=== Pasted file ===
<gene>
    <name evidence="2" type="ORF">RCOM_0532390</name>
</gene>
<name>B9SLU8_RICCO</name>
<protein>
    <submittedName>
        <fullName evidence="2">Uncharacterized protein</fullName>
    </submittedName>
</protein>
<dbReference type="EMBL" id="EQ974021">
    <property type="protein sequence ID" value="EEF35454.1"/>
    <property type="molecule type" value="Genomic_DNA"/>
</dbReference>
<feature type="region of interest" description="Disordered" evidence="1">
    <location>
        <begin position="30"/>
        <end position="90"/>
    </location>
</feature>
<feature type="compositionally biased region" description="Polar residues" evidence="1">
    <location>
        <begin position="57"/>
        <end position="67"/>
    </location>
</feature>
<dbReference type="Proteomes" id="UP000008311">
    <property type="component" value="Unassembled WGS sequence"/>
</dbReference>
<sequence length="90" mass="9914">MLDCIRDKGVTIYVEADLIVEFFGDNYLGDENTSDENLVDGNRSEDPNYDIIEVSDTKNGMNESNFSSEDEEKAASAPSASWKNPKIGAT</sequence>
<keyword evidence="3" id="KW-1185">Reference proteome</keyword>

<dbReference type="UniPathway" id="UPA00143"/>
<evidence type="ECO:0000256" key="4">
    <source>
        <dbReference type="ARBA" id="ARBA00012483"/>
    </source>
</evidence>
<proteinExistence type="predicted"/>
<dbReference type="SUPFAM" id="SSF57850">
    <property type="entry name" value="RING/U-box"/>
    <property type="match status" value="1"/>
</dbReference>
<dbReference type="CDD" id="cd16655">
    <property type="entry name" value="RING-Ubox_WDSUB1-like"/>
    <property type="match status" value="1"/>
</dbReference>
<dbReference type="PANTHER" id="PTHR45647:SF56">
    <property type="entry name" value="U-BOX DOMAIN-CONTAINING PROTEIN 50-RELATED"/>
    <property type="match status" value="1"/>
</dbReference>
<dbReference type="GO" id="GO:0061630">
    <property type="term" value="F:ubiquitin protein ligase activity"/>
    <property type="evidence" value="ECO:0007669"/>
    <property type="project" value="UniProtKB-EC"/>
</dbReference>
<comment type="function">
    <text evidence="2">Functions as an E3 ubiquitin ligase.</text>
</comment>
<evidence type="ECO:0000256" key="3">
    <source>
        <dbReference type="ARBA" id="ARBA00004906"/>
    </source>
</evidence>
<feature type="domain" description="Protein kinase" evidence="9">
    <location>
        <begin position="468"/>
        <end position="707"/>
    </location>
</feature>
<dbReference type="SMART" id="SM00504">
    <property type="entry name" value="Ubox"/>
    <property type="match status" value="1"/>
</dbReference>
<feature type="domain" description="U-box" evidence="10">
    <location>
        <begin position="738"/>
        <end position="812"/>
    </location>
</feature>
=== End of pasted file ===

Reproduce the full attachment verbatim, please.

<gene>
    <name evidence="2" type="ORF">RCOM_0532390</name>
</gene>
<name>B9SLU8_RICCO</name>
<protein>
    <submittedName>
        <fullName evidence="2">Uncharacterized protein</fullName>
    </submittedName>
</protein>
<dbReference type="EMBL" id="EQ974021">
    <property type="protein sequence ID" value="EEF35454.1"/>
    <property type="molecule type" value="Genomic_DNA"/>
</dbReference>
<feature type="region of interest" description="Disordered" evidence="1">
    <location>
        <begin position="30"/>
        <end position="90"/>
    </location>
</feature>
<feature type="compositionally biased region" description="Polar residues" evidence="1">
    <location>
        <begin position="57"/>
        <end position="67"/>
    </location>
</feature>
<dbReference type="Proteomes" id="UP000008311">
    <property type="component" value="Unassembled WGS sequence"/>
</dbReference>
<sequence length="90" mass="9914">MLDCIRDKGVTIYVEADLIVEFFGDNYLGDENTSDENLVDGNRSEDPNYDIIEVSDTKNGMNESNFSSEDEEKAASAPSASWKNPKIGAT</sequence>
<keyword evidence="3" id="KW-1185">Reference proteome</keyword>

<dbReference type="UniPathway" id="UPA00143"/>
<evidence type="ECO:0000256" key="4">
    <source>
        <dbReference type="ARBA" id="ARBA00012483"/>
    </source>
</evidence>
<proteinExistence type="predicted"/>
<dbReference type="SUPFAM" id="SSF57850">
    <property type="entry name" value="RING/U-box"/>
    <property type="match status" value="1"/>
</dbReference>
<dbReference type="CDD" id="cd16655">
    <property type="entry name" value="RING-Ubox_WDSUB1-like"/>
    <property type="match status" value="1"/>
</dbReference>
<dbReference type="PANTHER" id="PTHR45647:SF56">
    <property type="entry name" value="U-BOX DOMAIN-CONTAINING PROTEIN 50-RELATED"/>
    <property type="match status" value="1"/>
</dbReference>
<dbReference type="GO" id="GO:0061630">
    <property type="term" value="F:ubiquitin protein ligase activity"/>
    <property type="evidence" value="ECO:0007669"/>
    <property type="project" value="UniProtKB-EC"/>
</dbReference>
<comment type="function">
    <text evidence="2">Functions as an E3 ubiquitin ligase.</text>
</comment>
<evidence type="ECO:0000256" key="3">
    <source>
        <dbReference type="ARBA" id="ARBA00004906"/>
    </source>
</evidence>
<feature type="domain" description="Protein kinase" evidence="9">
    <location>
        <begin position="468"/>
        <end position="707"/>
    </location>
</feature>
<dbReference type="SMART" id="SM00504">
    <property type="entry name" value="Ubox"/>
    <property type="match status" value="1"/>
</dbReference>
<feature type="domain" description="U-box" evidence="10">
    <location>
        <begin position="738"/>
        <end position="812"/>
    </location>
</feature>